That was my personal conclusion when rain pelted and loud thunder/lightening was heard and he was so high up...maybe all just my imagination!
 

MinaKamina

Active Member
Camino(s) past & future
Jacobspad 2017
I admit to being a bit nervous walking when there is the prospect of thunderstorms during the day ahead. I’m well aware of the general advice to avoid standing under trees and not to have metal walking poles sticking out from your backpack, but there may be other good advice to follow. I feel at my most vulnerable when caught out walking across open ground at the height of a storm, so is it possible to be reassured about my safety at such times?
I live in the countryside and we are in awe of thunderstorms. My advice would be to plan ahead for the day and make sure to be indoors when the thunderstorm breaks. Either in the albergue, in a bar or in a bus. Shelters in an open field are not safe, unless they have a lightning rod. Don't even dream about walking across open ground at the height of a storm. It is dangerous no matter what you do or how you hide.
 
Camino(s) past & future
2013, 2014, 2015, 2016, 2017,2018, (2019)
Many summers back, during my training as an Outward Bound leader a grizzled veteran offered the following advice: "If you are out on high moorland or exposed mountainside and an electrical storm kicks off crouch down as low as you can and hug your knees. This will make it much easier for the Emergency Services to find all your bits..."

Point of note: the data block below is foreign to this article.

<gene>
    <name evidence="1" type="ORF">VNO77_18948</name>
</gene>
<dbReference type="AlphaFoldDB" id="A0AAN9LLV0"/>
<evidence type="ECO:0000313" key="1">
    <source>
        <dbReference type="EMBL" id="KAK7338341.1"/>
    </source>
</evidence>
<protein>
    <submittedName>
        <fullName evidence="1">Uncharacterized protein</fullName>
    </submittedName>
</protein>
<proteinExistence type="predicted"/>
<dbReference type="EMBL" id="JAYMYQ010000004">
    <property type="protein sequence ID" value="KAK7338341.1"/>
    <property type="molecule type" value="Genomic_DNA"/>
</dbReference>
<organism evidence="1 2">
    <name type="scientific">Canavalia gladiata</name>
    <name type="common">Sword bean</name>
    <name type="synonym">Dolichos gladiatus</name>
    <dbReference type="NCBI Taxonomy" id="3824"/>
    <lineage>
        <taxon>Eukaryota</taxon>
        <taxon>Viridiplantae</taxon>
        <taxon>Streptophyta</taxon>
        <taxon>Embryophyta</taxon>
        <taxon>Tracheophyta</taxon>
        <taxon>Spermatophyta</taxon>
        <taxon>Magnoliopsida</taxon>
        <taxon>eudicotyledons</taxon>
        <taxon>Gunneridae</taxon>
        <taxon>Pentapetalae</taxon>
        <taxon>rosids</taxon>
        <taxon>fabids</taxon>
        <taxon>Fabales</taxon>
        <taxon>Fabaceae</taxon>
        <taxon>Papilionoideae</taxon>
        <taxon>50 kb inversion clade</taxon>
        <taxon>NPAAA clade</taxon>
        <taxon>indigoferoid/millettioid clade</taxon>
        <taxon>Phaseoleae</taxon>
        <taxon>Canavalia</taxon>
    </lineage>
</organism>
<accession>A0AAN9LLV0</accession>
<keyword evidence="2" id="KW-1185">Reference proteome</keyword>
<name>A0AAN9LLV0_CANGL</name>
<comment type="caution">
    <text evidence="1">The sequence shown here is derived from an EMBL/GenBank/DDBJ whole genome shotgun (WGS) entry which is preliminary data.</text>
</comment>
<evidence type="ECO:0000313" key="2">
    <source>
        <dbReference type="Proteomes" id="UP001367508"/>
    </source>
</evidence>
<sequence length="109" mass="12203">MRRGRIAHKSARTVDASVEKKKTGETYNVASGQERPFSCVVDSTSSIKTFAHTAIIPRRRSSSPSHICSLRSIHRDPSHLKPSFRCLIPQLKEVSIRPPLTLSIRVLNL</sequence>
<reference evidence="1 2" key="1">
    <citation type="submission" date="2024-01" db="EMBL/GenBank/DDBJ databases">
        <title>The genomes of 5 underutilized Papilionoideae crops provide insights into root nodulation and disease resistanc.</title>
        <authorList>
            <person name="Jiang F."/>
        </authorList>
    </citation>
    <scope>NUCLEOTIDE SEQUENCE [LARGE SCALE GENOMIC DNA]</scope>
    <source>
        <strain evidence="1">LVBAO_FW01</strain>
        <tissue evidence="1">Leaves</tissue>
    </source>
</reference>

Thanks Tincatinker, very droll !! I’ll have to look back at my original post to double-check I included the word “reassurance” in it!
 

VNwalking

Wandering in big circles
Camino(s) past & future
Camino Francés ('14/'15)
San Olav/CF ('16)
Baztanés/CF ('17)
Ingles ('18)
Vasco/CF/Invierno ('19)
Maybe it's not reassurance, but here is some sound advice:

And edit: I had a vague memory of this, and managed to find it.
FYI should you be caught in a storm this is very useful information from UK Mountain Safety: Walking Poles and Lightning. I was struck by lightning as a child so was fortunate - both to just be knocked off my feet with a fried schoolbag and then to then be instructed at Brownies about what I should have done
I have enjoyed the excitement of a massive thunder-and-lightening storm on the meseta, but not that close thank goodness. Not many places to take shelter. Using metal trekking sticks adds to the fun. I'd never thought about the metal underwire in my bra. Conjures up images of female pilgrims ripping off their underclothes and casting them to the winds.
 
Last edited:
Camino(s) past & future
2013, 2014, 2015, 2016, 2017,2018, (2019)
Maybe it's not reassurance, but here is some sound advice:

And edit: I had a vague memory of this, and managed to find it.
This is exactly what I need to know, even if I don’t like al that I’m reading. No worries on the bra-front personally, but I’m sure to do myself a serious mischief if I practice sitting on my rucksack with my feet off the ground!!

I now feel suitably informed, so thanks very much!